June 17, 2009

Sinus Tachycardia: Treatment and Causes

Posted in Category : Common Ailments

Sinus tachycardia is a condition referring to elevated heart rate (more than 100 beats per minute), with impulses originating from the sinoatrial node. The normal heart rate for an adult is 60 to 100 beats per minute (bpm), albeit it should be noted that the normal heart for adults and children do vary generally depending on fitness and activity levels. Inappropriate sinus tachycardia (IST) was first described in 1979.
Sinus tachycardia has nothing to do with a sinus infection, which is the infection of the sinus cavities in the nasal passage. It is related to the sinus node, which is a group of cells found in the upper right chamber of the heart. These cells generate electric signals that control the rhythm and pace of the heart.

Causes: Sinus tachycardia causes are often due to physiological conditions or situations such as extensive exercising or occur as result of stress, anger, or fright. The causes of sinus tachycardia could include anxiety, anemia, dehydration, heart failure, fever and hyperthyroidism. Besides these, electric shock, hypoxia, malignant hyperthermia, pulmonary embolism, hyperdynamic circulation, endocrine disorders, and cancer-related body stresses are some of the other causes. Studies have also shown that intake of stimulants like caffeine, nicotine, amphetamines or cocaine, drug withdrawal, sepsis, or chronic pulmonary disease could also result in this condition. Sinus tachycardia can occur in pregnant women too, with an increase of 10 to 20 bpm.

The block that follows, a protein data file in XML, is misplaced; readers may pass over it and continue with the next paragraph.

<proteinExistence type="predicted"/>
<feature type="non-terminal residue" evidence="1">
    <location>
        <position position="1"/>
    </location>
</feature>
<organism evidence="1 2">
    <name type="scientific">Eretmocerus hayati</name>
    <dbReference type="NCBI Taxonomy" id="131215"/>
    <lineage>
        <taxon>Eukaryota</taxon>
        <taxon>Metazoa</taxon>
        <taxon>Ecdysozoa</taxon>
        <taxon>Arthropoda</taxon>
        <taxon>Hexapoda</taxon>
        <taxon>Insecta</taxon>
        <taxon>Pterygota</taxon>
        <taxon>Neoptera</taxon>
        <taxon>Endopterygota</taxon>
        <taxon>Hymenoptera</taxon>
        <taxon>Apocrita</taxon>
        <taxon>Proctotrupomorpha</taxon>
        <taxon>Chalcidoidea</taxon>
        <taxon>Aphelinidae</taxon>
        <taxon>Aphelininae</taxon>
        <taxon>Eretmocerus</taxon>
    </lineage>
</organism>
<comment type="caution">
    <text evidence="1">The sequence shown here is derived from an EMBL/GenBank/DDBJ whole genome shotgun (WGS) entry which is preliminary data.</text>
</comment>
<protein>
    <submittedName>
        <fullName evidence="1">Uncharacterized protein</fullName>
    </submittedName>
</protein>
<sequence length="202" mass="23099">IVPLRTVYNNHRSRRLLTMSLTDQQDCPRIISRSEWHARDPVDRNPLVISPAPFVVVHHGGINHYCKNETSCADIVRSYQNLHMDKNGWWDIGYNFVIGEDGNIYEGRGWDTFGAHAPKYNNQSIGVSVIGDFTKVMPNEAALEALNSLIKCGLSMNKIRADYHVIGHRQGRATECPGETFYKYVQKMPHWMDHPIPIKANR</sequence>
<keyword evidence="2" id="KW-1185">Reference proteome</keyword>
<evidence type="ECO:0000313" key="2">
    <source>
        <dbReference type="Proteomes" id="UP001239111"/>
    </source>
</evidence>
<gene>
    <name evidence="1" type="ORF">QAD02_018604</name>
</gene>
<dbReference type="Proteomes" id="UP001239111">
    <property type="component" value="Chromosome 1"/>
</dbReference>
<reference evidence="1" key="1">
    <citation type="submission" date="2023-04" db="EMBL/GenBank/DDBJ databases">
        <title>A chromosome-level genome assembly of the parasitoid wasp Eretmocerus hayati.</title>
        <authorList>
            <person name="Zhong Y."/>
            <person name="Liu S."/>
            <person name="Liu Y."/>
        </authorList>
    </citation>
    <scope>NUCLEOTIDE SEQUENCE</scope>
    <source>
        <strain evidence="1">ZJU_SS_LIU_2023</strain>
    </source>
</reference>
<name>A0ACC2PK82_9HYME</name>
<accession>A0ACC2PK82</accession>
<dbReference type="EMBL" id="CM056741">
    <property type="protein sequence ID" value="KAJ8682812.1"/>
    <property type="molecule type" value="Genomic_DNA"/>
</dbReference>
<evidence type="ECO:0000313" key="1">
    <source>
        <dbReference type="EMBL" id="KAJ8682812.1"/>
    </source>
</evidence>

Symptoms: Sinus tachycardia is a symptomatic, which means that there are no obvious signs to recognize the problem. The minor symptoms include a racing heart rate, palpitations, fainting, dizziness, heart rate above 100 bpm even at rest, chest pain, chest pressure with a constraining feeling, increased fatigue, getting out of breath often, intolerance to any kind of physical activity, and general weakness.
If you experience these symptoms but are not sure of the cause, it is important to consult a doctor to determine it. It is essential not to self-medicate as it can worsen the situation.

Treatment: The treatment of sinus tachycardia lies in treating the symptoms and the causes at the same time. The course of treatment is determined based on the causes and the medical history of the patient. Treatment of sinus tachycardia is primarily done by eliminating the causes the like anemia, hyperthyroidism, volume depletion, fever, anxiety, drug use, cardiomyopathy, or pheochromocytoma. If these causes are excluded, the patient is monitored and tested through treadmill stress test.

  • Drugs used for treating sinus tachycardia are limited to beta blockers, which restrict the effect of adrenaline on the sinus node. Other drugs used include calcium channel blockers and anti-arrhythmic drugs, which directly affect the firing rate of the sinus node.
  • If the patient does not respond to drug therapy, a person can undergo radiofrequency catheter ablation or get a permanent pacemaker, after evaluating the safety and efficacy of the radiofrequency modification.
  • If one experiences sinus tachycardia on feeling fear, it is important to calm down and rest. In most cases, resting will help in reducing palpitations and chest pain.
  • Other treatment involves increasing salt intake, and in extreme cases, surgery is considered to treat sinus tachycardia.
  • In some cases, it is best not to do anything to treat the condition.
  • In other cases, the impaired sinus tachycardia improves over time, and if the condition is mild for someone, the situation gets better on its own.

The treatment varies based on the duration of the tachycardia and how well the patient is coping with the fast heart rate and reoccurrence after the rhythm returns to normal.


  1. Randall J. Lee; Jonathan M. Kalman; Adam P. Fitzpatrick; Laurence M. Epstein; Westby G. Fisher; Jeffrey E. Olgin; Michael D. Lesh; Melvin M. Scheinman. Radiofrequency Catheter Modification of the Sinus Node for “Inappropriate” Sinus Tachycardia.